Selling a house might seem easy, but without time, research and consideration it can turn into tricky business and potentially disappointing results.
With millions more buyers on realestate.com.au compared to last year, now is a great time to be thinking about selling your home. But before you break out the champagne it pays to know exactly what the process is when going to market.
The average length of a sales campaign is roughly 21 to 30 days in Australia, with the highest level of interest seen in the first 10 to 14 days.
So it pays to have a strong strategy in place well before you hit the market.
We’ve spoken to Jarrad Boffo, managing director of LJ Hooker branches in Walkerville and Modbury in Adelaide, to get the inside scoop on how to come up with a great strategy selling your home.
While some might be afraid of going to auction, it might be the norm for the neighbourhood. In other suburbs, a private treaty is more the way things are done. Coming up with the right method for your area should be done after careful discussion and comparing similar homes in your area.
“The agent should clearly and precisely explain all the options available to the seller. It should be a collaborative process,” Boffo says.
The majority of sellers see the benefit in going to auction, Boffo says, as it doesn’t limit the sale price. The unconditional nature of auctions also appeals, Boffo says.
It’s hard to overstate the importance of marketing in a sales campaign. After all, a house on the market is no good unless the right people know it’s for sale.
A marketing campaign typically includes professional photography, a comprehensive media campaign covering online, print and social media and staging a home to show off its potential.
“Marketing is absolutely vital. Sellers and their agents should leave no stone unturned,” Boffo says.
“If you’re going to auction, it may mean one extra buyer on auction day and that can increase the sale price by $5,000-$10,000 or more. If you compare the level of investment for that return, it’s pretty impressive.”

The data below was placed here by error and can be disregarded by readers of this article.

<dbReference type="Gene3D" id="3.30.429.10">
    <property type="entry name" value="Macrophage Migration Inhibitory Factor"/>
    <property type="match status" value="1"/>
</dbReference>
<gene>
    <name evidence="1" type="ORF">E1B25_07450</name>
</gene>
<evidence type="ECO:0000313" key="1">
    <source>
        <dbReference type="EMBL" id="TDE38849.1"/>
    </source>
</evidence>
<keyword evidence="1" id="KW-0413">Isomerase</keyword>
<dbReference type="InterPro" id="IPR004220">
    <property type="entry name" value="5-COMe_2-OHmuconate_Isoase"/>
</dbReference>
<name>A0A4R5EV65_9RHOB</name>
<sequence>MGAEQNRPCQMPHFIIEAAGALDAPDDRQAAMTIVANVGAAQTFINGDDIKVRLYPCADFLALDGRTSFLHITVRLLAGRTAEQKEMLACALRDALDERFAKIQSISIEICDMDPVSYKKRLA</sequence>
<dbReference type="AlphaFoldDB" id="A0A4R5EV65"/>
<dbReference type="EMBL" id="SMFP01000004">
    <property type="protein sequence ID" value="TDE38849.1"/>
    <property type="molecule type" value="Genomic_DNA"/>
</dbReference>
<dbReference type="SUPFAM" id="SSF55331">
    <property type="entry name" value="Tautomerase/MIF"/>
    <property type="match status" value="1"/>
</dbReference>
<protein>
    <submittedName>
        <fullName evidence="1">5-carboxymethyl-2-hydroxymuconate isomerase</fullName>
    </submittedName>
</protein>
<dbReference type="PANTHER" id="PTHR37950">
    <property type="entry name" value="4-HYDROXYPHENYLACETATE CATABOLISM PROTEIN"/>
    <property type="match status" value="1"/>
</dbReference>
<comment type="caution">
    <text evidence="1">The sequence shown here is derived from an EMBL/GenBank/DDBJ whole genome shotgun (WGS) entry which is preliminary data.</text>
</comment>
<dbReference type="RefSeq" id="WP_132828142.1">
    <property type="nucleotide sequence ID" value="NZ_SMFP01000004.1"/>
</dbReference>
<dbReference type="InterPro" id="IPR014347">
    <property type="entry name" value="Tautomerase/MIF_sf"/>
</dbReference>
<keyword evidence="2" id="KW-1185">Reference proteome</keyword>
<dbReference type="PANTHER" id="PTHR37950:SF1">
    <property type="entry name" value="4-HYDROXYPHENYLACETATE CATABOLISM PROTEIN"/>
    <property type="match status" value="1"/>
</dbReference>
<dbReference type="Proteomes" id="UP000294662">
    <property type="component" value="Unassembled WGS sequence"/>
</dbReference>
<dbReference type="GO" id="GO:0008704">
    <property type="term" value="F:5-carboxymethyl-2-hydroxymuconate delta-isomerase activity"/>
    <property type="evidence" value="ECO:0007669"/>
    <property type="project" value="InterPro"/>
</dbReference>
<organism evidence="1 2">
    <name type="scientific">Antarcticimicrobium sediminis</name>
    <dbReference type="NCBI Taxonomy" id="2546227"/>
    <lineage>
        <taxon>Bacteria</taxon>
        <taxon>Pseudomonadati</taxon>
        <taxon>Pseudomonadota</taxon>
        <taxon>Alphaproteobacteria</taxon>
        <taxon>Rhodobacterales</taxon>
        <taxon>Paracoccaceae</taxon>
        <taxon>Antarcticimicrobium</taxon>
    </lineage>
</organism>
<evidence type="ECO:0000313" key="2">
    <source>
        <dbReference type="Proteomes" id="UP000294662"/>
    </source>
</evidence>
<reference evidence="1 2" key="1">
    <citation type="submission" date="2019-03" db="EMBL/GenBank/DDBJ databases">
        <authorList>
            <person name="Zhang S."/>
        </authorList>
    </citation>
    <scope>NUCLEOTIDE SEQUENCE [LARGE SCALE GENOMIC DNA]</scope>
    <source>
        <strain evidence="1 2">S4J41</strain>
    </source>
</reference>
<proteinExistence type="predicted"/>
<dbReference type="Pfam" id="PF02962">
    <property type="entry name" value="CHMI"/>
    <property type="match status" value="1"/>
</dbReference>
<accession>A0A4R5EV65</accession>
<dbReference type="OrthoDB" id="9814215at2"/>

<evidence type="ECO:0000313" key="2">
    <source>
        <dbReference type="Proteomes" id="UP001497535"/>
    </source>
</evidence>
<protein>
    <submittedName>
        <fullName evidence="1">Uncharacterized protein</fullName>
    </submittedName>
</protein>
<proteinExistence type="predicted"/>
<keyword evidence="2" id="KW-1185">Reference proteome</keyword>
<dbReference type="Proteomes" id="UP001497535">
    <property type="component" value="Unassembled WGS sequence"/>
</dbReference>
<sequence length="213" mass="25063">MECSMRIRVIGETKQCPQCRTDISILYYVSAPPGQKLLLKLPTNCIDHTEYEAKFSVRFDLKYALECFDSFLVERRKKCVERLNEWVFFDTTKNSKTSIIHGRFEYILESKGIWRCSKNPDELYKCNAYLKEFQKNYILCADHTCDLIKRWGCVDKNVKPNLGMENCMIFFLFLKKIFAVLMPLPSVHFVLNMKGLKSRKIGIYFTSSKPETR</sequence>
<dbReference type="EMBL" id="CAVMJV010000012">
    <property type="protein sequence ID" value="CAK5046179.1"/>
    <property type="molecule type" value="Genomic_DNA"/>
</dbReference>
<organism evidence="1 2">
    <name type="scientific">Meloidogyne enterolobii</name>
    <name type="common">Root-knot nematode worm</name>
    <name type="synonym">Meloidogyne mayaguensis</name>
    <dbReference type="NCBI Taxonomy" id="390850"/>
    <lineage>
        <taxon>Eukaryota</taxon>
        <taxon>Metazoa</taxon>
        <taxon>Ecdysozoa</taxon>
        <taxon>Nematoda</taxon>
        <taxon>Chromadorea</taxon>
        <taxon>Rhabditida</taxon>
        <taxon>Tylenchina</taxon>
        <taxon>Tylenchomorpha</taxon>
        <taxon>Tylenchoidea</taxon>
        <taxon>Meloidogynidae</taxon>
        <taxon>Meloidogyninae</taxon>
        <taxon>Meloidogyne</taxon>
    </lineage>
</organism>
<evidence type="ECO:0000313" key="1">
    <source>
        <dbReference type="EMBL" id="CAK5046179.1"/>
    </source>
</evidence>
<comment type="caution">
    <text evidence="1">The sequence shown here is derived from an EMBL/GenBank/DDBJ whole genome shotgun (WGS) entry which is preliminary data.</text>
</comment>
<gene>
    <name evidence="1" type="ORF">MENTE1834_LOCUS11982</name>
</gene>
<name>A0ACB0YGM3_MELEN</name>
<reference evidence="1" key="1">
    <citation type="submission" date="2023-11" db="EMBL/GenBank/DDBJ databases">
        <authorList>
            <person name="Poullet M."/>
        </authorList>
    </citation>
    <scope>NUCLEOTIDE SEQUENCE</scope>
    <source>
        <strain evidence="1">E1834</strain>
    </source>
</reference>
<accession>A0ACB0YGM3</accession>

The way a property is presented is critical when prospective buyers come to inspect. Making sure you show off everything that’s great about the home is key, as is removing any elements personal to the vendor – such as family photos and pet paraphernalia. It’s all about creating a blank canvas for the buyers to imagine their lives there.
It’s also important for vendors to consider the kinds of buyers that the property will appeal to, and tailor the look to suit them
“It’s about presenting the property in a way that shows it off and helps the buyer visualise living there. Using quality, modern furniture enhances the property and the sale price as a result,” Boffo says.
While it might seem obvious, there’s actually quite a bit of science goes into deciding on the advertised price for a property. Is it a first-home buyers’ property? It pays to know what the government-set limits are for them to receive their discounts. If you’re appealing to families then research their expectations when it comes to size and number of bedrooms in your area.
“The pricing strategy needs to strike a fine balance between being ambitious in line with the vendors’ price expectations, while still being somewhat consistent with market values,” Boffo says.
“Many potential buyers determine if they’re going to look at a property based purely on the advertised price, so it’s important to recognise the pricing strategy has a direct impact on that. It’s vitally important of course to get the highest possible price when you sell your home.”